Gillian Drinkwater, Senior Teacher and Curriculum Lead at Woolmore Primary School
Gillian Drinkwater is Senior Teacher and Curriculum Lead at Woolmore Primary School in Tower Hamlets, London. Gillian explains the benefits of working with The Country Trust and why the school has had such close links with the charity for the past 15 years.
“Our school residential trips are growing in popularity with children and parents (and staff!). Woolmore recognises the crucial part that outdoor education can play in our children's education and we now have two residential stays a year for our older children, and recently had a very successful farm visit to Tiptree Farm, Essex to learn about food and farming, all organised through The Country Trust.
The charity provides all the necessary planning and paperwork, from arranging transport to providing sessions from experienced nature guides; taking us on boats on the Norfolk Broads; teaching children to identify plant, pond and birdlife, leading shelter building and nature trail sessions and lots more. We can't do all of this in our fabulous east London borough! We receive risk assessments, schedules, meal details and activity choices well in advance and this means that all of our energy on the visits is enjoying and seeing the children learning - not worrying about paperwork.
Country Trust staff who support and lead the sessions are invaluable at helping the days run smoothly. From the moment we step off the bus children are welcomed and guided through an exciting menu of learning opportunities. Children and teaching staff appreciate the chance to hear from a range of expert and enthusiastic practitioners who really understand how to make it interesting for children.
As a teacher on visits like this, you see children in a different context, often away for the first time, and it can really change and cement relationships with them. The Country Trust provide experts who can teach aspects of learning that we simply cannot teach in the classroom, especially where city life limits experiences such as field skills and practical science and geography. They deliver engaging and exciting sessions and our children show remarkable interest and enthusiasm when listening and taking part in sessions. We recently returned from a residential stay in Suffolk where children remarked “I loved the nature trail” and “my best bit was learning to make a shelter and making it waterproof”. All of the experiences lead to discovery, independence, challenge, and often presents new information and knowledge.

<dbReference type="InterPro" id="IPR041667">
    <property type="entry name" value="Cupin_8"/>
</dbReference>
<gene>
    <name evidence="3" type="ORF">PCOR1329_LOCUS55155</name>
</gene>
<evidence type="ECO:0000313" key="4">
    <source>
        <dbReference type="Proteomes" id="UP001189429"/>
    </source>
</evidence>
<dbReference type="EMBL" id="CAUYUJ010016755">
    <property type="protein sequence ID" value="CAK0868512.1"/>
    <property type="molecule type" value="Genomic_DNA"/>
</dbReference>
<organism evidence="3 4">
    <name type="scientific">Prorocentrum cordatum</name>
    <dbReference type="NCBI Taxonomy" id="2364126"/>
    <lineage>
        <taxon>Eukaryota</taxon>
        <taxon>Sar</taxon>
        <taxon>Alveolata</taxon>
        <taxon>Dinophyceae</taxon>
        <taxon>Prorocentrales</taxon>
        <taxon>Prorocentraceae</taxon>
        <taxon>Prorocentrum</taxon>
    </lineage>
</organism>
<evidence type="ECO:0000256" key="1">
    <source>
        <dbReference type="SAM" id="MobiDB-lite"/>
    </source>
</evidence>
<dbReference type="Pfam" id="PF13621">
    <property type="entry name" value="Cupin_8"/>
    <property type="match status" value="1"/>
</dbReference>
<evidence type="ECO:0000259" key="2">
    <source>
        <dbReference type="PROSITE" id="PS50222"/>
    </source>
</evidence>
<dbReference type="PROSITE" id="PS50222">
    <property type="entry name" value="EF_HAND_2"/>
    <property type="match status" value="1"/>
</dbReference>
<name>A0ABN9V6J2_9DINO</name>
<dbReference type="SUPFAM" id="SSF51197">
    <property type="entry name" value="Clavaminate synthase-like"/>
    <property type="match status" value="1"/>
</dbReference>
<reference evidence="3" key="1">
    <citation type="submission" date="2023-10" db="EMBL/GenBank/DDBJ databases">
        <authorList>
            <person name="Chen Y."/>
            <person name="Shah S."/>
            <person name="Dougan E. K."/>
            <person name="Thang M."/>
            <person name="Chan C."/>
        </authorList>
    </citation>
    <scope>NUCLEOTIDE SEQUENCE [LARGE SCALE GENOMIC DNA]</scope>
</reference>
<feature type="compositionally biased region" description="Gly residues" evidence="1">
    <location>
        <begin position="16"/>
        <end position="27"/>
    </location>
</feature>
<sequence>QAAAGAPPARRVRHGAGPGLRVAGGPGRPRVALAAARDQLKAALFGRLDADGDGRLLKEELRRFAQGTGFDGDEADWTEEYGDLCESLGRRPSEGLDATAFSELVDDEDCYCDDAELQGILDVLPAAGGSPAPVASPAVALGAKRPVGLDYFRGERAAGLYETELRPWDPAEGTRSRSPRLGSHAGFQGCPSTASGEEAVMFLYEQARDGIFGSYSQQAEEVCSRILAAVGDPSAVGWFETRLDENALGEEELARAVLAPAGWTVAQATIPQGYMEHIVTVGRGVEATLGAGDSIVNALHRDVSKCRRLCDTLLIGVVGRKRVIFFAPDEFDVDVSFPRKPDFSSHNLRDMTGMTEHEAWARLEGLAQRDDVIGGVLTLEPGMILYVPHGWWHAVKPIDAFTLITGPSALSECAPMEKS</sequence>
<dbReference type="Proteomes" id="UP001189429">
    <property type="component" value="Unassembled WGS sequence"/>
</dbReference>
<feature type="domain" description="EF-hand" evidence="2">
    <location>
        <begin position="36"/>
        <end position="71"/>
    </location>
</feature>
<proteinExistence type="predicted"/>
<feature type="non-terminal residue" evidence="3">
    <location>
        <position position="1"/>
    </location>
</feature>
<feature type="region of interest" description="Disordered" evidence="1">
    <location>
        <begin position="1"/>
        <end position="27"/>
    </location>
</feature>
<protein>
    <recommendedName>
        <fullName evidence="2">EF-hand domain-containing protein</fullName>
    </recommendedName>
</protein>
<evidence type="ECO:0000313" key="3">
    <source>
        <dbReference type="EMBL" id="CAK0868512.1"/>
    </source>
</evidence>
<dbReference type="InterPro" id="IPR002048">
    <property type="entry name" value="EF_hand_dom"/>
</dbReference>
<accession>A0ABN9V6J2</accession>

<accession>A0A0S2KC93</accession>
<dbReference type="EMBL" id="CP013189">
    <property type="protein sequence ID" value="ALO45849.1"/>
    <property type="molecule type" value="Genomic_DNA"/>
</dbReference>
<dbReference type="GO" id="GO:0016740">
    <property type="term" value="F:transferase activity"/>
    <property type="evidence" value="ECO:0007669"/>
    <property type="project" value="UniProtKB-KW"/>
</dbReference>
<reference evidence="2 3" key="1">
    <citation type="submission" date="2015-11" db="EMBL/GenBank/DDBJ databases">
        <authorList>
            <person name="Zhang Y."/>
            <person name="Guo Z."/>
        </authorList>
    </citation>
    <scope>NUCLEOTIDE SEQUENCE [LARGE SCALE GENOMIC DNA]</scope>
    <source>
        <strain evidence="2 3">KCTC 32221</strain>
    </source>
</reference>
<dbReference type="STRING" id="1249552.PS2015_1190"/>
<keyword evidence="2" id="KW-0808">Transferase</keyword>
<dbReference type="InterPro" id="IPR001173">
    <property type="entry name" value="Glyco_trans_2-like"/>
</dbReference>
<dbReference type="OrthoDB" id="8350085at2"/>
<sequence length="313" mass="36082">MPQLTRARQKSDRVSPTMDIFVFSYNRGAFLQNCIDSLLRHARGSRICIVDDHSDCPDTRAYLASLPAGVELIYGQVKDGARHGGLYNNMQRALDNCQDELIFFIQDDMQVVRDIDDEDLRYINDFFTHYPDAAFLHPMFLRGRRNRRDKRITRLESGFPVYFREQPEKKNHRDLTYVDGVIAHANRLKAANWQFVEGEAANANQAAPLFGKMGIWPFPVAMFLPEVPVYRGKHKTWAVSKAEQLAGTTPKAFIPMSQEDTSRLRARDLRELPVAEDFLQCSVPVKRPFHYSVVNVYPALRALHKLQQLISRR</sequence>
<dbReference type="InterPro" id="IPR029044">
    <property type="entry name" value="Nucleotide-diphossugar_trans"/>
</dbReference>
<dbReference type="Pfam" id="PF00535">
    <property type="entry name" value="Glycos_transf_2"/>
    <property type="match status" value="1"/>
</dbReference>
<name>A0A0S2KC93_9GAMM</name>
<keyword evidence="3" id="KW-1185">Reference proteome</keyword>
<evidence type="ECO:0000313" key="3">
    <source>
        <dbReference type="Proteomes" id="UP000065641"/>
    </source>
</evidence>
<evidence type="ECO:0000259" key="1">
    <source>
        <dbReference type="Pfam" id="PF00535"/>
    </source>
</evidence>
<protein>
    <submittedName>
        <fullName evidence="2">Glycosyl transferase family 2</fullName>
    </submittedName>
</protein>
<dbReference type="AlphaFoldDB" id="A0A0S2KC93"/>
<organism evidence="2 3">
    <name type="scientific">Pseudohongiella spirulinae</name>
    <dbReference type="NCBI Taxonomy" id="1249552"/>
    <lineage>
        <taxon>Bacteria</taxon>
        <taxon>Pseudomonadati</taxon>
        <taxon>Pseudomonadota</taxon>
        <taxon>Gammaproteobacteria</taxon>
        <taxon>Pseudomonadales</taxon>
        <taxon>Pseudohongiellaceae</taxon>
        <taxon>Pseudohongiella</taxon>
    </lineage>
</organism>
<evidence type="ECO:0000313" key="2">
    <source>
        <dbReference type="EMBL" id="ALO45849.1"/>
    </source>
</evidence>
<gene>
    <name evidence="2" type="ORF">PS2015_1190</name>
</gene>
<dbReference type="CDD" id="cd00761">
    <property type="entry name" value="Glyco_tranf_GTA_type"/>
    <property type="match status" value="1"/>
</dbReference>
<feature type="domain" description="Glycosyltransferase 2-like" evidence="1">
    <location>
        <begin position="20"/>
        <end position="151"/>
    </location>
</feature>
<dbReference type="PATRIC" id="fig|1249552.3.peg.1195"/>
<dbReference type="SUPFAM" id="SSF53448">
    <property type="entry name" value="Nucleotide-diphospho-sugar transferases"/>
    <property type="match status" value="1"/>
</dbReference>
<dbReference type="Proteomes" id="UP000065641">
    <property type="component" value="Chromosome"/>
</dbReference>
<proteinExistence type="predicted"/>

Children will often reflect in their diaries and say “today has been the BEST day!” and “I've learnt today that I can do things I didn't think I could do” (this child managed to complete an abseil for the first time). They love being away with their friends and trying new things.
Not only can the experiences offered meet our curriculum requirements (fieldwork, etc) but they can also, and probably most importantly, contribute to children's social and emotional learning. I believe that learning that takes place in these different situations is 'learning that sticks', enabling children to experience first-hand and often in practical contexts. Often the learning about aspects of nature and countryside is as important to the child as the learning that the children do about themselves; learning to try out new experiences, to take risks and challenges, to co-operate and work as a team.
The Country Trust (including its amazingly considerate and knowledgeable volunteers) offer an opportunity to make relationships with adults in new contexts and this really helps our older children build relationships in preparation for secondary school and beyond.”